The Middle East and North Africa (MENA) region is a hugely diverse cultural and geographical mix that stretches from Morocco in northwest Africa to Iran in Southwest Asia.
The region is home to a range of economies with vastly different levels of openness to international trade and investment. But with the help of international organisations such as the OECD and IMF, along with local and foreign investment, much of the region has started to make giant strides in economic development in recent years.
Despite the Covid-19 pandemic that resulted in negative growth of 3.8% for 2020, most analysts agree the region continues to offer ideal opportunities for businesses and investors going forward. Indeed, with the pandemic starting to ease, an estimated $4.1 trillion of projects are planned or underway in many countries across the region as they continue to diversify and expand their economies.
Moreover, to ease the stress on local companies while offering incentives to foreign investors, most MENA countries recently announced a series of fiscal stimulus packages including tax payment reductions and loan guarantees for businesses. These moves have been popular inside and outside the region for encouraging investment and many analysts predict growth increasing to as much as 3.1% for the region in 2021.
Nevertheless, this uptick in economic growth depends on several factors including the ongoing success of the Covid-19 vaccine rollout across the region and the stabilising of oil and gas prices. Furthermore, if geopolitical tensions continue to stabilise, many believe oil exports will recover to 1.8% for 2021 and this will be supported by the resumption of large-scale capital investment projects that were largely put on hold during 2020.
Outside of the traditional industries such as oil and gas, many MENA countries are now looking at a range of sectors to accelerate economic recovery. This will help to ease the pressure on the post pandemic economies, while providing jobs for the region’s highly educated young population.
Fintech is one of those sectors that is attracting huge investment in the UAE and more recently in Saudi Arabia, which has created a hub for tech firms. By 2022, the fintech market is estimated to be worth some $2.5 billion across the MENA region, according to Accenture. Moreover, Dubai and Abu Dhabi are jointly competing with each other to lead the way in the fintech sector.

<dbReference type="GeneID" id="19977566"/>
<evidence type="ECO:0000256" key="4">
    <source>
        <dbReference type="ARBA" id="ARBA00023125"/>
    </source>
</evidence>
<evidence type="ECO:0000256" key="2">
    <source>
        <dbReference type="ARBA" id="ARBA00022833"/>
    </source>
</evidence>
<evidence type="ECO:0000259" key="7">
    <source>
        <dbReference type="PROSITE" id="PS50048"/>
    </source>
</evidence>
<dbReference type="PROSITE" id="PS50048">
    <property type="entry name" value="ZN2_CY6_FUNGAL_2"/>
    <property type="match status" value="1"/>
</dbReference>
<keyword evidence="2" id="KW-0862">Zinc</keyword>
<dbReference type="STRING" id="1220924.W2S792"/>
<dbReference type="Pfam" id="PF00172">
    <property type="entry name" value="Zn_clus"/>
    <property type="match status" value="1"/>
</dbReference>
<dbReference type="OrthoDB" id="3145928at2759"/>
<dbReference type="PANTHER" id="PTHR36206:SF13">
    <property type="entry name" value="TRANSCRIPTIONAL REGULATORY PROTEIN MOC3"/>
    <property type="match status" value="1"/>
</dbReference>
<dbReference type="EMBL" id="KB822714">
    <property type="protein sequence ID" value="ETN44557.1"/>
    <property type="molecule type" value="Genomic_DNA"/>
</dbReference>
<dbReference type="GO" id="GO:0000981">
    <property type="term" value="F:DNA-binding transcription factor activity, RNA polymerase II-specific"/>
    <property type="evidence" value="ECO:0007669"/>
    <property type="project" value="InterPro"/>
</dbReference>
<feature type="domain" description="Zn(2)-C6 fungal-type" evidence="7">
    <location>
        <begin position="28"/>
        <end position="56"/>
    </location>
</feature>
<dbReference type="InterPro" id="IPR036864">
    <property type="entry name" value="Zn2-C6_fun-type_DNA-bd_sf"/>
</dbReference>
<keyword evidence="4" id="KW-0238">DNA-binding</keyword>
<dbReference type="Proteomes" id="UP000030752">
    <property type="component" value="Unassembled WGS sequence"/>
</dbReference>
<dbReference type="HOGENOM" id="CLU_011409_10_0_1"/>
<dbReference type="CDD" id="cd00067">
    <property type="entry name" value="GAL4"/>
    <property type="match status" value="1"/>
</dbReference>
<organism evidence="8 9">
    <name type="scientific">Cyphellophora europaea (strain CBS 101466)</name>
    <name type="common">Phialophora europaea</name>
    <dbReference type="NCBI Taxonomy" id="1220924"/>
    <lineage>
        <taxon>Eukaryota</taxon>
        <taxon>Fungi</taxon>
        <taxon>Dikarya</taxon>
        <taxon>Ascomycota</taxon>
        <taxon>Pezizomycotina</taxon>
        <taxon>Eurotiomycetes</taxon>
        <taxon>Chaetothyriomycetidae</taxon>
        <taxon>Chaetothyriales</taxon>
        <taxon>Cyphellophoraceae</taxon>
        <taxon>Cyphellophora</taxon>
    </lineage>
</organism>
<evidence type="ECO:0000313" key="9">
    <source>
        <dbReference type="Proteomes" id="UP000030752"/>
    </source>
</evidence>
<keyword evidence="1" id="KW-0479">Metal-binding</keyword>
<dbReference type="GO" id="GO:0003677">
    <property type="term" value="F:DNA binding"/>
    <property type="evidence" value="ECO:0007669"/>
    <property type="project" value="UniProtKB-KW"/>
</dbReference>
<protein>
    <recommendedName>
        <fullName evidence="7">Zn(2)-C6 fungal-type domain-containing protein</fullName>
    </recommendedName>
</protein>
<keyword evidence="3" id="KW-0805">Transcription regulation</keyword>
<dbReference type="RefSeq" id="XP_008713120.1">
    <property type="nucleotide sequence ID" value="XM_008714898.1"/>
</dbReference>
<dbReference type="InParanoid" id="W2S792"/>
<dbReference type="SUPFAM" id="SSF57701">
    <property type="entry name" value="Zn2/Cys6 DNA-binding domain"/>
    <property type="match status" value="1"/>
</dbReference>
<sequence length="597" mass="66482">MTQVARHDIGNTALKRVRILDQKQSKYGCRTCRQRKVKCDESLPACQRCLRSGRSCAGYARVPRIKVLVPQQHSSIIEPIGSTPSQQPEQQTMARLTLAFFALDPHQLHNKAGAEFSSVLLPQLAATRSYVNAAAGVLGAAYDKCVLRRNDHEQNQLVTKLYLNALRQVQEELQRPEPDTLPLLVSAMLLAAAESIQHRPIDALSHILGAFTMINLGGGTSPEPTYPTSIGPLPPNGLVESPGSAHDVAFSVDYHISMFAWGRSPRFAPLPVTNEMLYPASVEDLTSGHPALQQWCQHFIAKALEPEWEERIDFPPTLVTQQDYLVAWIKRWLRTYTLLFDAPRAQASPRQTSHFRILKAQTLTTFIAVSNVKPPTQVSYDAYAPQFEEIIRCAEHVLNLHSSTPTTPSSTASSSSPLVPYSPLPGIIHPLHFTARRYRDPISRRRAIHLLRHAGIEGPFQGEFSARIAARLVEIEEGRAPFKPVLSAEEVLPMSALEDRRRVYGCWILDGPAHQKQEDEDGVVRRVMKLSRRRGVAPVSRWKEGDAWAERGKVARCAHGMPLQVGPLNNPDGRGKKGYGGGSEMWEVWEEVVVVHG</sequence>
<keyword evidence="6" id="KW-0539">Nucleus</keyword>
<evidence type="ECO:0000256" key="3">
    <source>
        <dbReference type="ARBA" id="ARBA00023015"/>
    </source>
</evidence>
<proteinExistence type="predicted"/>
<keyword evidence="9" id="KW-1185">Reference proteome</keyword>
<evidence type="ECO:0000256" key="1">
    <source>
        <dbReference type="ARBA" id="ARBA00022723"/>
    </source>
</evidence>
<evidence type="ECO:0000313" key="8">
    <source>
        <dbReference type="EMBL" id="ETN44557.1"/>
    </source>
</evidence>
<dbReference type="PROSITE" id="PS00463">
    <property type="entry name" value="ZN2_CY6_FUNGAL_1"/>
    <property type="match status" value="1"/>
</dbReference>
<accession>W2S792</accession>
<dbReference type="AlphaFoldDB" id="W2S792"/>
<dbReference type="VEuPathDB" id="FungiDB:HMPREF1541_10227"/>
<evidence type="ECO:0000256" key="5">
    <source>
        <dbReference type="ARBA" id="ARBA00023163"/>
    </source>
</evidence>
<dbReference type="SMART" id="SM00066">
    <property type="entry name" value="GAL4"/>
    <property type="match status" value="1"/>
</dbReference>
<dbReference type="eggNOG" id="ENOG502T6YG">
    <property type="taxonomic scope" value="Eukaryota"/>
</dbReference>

In Dubai the Smart Dubai initiative is encouraging investment in AI, data and blockchain businesses helping to drive Dubai’s post pandemic economy. This also dovetails with an acceleration of sustainability and decarbonisation efforts, particularly in the GCC as a whole.
Ironically, while Gulf states will continue to be the world’s main oil and gas producers, Covid-19 has been the catalyst for trends towards decarbonisation. Dubai’s Clean Energy Strategy, for example, focusses on solar-power projects, aiming to achieve 75% renewable energy production by 2050.
All this innovation has been helped by the UAE’s push for economic innovations that include allowing 100% foreign owned companies to set up in the country.
Elsewhere across the region, there is a general trend towards creating dynamic private sector growth, as governments from Turkey and Lebanon to Saudi Arabia look to promote investments, giving companies setting up in the region generous incentives. Saudi Arabia alone is predicted to invest some $40 billion into the local economy through its public investment fund to accelerate diversification.
Turkey, meanwhile, has liberalised its commercial code removing many commercial restrictions and much of the stifling bureaucracy that held the private sector (and foreign investors) back. These days an investor can start up a business in Turkey within weeks and it’s now possible for foreign businesspeople to be 100% shareholders of that business without the need for a Turkish partner – something that was unthinkable only a few years ago. Furthermore, Istanbul and Ankara are now centres for a thriving software and gaming industry, with most of the businesses focused on global markets.
Despite huge issues around Covid-19 and ongoing geopolitical tensions between certain states, all analysts agree the MENA region offers local and overseas businesses and investors huge commercial opportunities to take their products and services to new regional and global markets. Similarly, businesses from within the region like never before are looking outwards for investment opportunities and international markets for their own products and services.
In this publication members of the IR Global MENA group discuss the commercial opportunities for businesspeople looking to invest in the region and likewise for investors in the region looking at opportunities in Europe and North America.